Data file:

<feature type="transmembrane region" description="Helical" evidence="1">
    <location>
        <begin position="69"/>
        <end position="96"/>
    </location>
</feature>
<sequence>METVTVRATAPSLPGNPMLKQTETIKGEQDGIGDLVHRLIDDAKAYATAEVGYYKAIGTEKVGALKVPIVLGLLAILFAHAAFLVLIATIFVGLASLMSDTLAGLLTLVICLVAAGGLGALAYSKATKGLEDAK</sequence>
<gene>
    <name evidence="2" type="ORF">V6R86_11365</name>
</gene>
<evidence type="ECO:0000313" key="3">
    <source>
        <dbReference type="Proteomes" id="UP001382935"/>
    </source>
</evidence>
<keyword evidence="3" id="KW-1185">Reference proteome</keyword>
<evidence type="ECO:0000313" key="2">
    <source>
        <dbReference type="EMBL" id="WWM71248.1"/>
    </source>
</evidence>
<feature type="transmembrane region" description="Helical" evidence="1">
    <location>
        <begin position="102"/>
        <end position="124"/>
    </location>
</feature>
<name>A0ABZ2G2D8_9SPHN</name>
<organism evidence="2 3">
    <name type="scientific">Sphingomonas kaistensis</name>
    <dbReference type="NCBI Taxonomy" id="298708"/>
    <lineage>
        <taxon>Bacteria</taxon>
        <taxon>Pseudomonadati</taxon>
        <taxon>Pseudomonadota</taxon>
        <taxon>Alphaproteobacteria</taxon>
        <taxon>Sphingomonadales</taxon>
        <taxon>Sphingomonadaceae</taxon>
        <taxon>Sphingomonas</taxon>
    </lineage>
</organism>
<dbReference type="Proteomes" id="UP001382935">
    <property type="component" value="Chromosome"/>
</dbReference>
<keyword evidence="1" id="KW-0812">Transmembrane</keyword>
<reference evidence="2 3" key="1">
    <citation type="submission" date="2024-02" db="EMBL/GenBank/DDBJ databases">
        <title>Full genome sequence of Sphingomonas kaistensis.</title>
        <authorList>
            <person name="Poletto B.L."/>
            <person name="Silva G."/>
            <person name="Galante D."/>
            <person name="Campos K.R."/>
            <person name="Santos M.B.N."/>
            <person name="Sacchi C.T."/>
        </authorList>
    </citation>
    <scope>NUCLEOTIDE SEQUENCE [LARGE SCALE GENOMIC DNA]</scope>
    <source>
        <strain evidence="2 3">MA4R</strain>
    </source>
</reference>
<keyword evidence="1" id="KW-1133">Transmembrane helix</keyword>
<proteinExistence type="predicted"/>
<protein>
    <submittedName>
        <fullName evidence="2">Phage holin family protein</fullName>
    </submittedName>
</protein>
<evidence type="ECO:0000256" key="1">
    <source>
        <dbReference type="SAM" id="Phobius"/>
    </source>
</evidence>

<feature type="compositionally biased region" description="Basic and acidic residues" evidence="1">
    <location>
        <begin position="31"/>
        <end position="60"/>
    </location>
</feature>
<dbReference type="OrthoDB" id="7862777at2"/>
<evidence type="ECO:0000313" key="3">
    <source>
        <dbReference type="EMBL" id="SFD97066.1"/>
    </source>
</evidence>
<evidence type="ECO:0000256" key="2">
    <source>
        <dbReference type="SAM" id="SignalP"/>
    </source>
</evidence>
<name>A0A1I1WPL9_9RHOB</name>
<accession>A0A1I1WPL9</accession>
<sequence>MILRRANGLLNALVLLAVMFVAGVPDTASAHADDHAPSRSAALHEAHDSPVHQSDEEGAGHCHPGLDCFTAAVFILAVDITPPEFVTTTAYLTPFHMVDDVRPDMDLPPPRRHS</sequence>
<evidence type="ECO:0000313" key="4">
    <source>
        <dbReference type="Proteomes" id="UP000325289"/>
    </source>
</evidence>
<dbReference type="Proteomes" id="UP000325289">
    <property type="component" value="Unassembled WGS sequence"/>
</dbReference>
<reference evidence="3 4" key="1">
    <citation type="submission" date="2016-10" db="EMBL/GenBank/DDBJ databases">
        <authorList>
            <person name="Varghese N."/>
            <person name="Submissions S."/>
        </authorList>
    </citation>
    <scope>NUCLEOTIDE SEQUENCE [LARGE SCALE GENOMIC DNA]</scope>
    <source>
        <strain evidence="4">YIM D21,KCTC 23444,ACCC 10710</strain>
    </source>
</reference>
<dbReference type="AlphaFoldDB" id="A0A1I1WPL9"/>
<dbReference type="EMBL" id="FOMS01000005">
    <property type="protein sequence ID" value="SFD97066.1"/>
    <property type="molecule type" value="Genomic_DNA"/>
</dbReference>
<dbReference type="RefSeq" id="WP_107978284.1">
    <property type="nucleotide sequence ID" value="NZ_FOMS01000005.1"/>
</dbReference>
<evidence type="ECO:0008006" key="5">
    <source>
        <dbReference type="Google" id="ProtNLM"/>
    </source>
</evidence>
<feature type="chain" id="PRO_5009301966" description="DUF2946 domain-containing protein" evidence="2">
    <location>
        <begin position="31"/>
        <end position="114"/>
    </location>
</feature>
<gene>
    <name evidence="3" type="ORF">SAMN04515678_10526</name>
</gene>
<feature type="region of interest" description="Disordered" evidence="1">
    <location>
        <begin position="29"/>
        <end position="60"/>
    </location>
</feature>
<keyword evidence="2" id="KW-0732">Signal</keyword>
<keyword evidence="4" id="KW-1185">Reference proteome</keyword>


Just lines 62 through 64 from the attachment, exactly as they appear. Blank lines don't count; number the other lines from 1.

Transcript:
</reference>
<keyword evidence="1" id="KW-1133">Transmembrane helix</keyword>
<proteinExistence type="predicted"/>